Taking aim at the longshot

This year's Berryman Invitational long-range shooting competition goes to new heights.

With its distinctive spiral-fluted barrel, the custom rifle Mike Albright, left, and another brought by his father Marvin Albright to this year’s match stood out from the crowd. The tubes on the muzzles are suppressors, which ratcheted down the sound signature quite a bit.

With its distinctive spiral-fluted barrel, the custom rifle Mike Albright, left, and another brought by his father Marvin Albright to this year’s match stood out from the crowd. The tubes on the muzzles are suppressors, which ratcheted down the sound signature quite a bit. Photo by Andy Porter.

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Six hundred yards. It’s one thing to say it. It’s another thing to shoot it.

On a bright morning last month, some 22 shooters gathered on farmland north of Walla Walla for the second annual Berryman Invitational, an informal (or semi-formal) test of long-range shooting skills.

The match was the brainchild of Craig Noble, a Walla Walla County wheat farmer. “We dreamed this up so we’d have something else to use our hunting rifles for,” he said.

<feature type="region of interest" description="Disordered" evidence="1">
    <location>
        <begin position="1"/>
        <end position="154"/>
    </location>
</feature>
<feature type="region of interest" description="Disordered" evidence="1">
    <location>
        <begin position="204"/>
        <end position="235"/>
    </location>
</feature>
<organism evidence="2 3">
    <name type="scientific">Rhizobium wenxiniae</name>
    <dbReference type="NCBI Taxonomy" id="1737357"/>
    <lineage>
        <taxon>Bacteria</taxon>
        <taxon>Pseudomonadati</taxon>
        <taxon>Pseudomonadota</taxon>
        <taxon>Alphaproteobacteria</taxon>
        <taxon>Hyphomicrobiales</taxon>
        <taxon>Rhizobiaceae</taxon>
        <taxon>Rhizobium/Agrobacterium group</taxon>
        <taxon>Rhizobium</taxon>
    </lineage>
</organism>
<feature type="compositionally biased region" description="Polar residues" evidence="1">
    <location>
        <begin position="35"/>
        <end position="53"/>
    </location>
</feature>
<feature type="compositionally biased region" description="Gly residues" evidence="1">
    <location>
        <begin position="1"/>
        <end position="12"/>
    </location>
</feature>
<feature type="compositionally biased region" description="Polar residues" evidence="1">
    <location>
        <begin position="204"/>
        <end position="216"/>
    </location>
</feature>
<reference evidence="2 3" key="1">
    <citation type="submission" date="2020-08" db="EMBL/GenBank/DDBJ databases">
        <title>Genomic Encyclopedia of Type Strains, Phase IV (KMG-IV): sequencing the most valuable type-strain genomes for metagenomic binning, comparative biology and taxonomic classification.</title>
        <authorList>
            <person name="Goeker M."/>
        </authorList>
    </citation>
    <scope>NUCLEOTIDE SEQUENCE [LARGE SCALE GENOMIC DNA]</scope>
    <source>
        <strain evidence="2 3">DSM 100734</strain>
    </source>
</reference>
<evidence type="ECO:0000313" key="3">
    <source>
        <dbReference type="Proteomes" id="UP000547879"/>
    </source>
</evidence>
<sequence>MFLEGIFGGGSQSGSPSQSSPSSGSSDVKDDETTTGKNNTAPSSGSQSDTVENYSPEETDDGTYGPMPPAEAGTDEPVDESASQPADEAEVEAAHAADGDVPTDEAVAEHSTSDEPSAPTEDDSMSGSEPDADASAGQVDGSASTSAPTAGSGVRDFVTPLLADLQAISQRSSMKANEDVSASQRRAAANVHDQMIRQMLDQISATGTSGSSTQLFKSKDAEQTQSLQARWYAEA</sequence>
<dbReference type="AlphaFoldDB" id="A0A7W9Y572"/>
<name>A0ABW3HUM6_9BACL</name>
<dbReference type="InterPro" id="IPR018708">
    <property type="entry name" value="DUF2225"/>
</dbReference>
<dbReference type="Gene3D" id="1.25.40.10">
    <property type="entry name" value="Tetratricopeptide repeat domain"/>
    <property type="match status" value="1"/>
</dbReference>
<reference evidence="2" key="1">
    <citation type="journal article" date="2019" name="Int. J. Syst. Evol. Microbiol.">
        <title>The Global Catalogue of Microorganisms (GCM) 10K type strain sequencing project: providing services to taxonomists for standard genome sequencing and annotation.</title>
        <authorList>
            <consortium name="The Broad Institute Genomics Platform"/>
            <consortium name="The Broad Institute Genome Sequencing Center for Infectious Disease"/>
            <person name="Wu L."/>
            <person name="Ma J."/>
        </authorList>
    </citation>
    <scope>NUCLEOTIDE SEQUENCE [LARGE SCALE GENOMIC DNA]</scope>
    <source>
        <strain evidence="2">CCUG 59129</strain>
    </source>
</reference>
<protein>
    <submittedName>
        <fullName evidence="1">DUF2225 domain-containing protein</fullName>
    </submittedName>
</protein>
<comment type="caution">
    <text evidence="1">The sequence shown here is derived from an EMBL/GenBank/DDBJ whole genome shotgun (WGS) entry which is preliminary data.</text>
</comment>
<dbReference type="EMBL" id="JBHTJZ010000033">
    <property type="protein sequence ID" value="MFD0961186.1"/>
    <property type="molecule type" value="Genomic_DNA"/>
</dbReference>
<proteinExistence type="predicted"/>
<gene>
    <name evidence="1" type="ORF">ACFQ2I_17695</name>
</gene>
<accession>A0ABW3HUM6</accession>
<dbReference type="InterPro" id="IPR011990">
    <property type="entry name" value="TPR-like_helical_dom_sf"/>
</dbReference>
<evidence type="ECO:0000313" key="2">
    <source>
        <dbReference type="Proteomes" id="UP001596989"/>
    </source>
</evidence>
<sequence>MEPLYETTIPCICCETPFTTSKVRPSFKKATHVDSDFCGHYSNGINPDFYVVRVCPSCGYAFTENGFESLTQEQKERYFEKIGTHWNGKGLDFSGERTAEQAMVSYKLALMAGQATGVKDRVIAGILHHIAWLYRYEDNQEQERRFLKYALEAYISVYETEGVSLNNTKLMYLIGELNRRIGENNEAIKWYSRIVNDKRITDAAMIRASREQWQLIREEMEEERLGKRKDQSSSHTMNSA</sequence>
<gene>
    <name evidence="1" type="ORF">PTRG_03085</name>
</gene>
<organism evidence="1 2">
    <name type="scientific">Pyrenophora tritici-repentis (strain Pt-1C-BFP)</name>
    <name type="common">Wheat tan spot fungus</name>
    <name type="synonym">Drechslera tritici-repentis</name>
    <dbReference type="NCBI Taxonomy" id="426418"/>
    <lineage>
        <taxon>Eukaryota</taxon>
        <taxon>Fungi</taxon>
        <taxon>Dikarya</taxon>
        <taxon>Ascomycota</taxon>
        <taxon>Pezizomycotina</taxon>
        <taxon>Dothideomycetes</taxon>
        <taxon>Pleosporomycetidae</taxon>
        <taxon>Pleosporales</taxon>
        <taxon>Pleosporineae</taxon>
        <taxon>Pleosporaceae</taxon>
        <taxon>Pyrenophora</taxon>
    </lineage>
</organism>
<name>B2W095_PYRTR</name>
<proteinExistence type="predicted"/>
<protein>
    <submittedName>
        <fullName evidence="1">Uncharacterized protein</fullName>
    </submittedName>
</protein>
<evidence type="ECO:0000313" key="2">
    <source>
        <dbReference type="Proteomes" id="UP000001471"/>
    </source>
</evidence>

The first match was held at the Berryman gravel pit next to State Route 125, hence the name “Berryman Invitational.” But the site lacked any shelter and was, well, a bit rocky.

So this year the competition was moved across the road where Noble has a shop building. On the day of the match it became the scoring center and, later, the site of the post-match barbeque and awards ceremony.

More than bragging rights were involved for the best shooters.

The entry fee of $100 apiece went into a pool that paid out for the top shot at each range (150, 250, 350, 500 and 600 yards), along with cash prizes for the first, second and third place overall scores. The money also paid for the catered lunch that followed.

The rifles used ranged from regular hunting rifles to some fairly exotic custom pieces. Among these were a pair of rifles brought by Marvin Albright and his son Mike Albright of Lewiston.

Chambered for the .243 Ackley caliber, the rifles stood out not only because of one’s spiral-fluted barrel, but also because of the suppressors mounted on the muzzles which toned the “crack” of each shot down quite a bit.

Although custom touches don’t guarantee success, Marvin’s shooting that day won him first overall at the match while Mike came in third. But the best shot at the far mark, 600 yards, was Noble, who took the prize for that range.

Noble said he hopes to continue the match next year with as many, or more, shooters.

U-B reporter Andy Porter participated in the event as a range safety officer.

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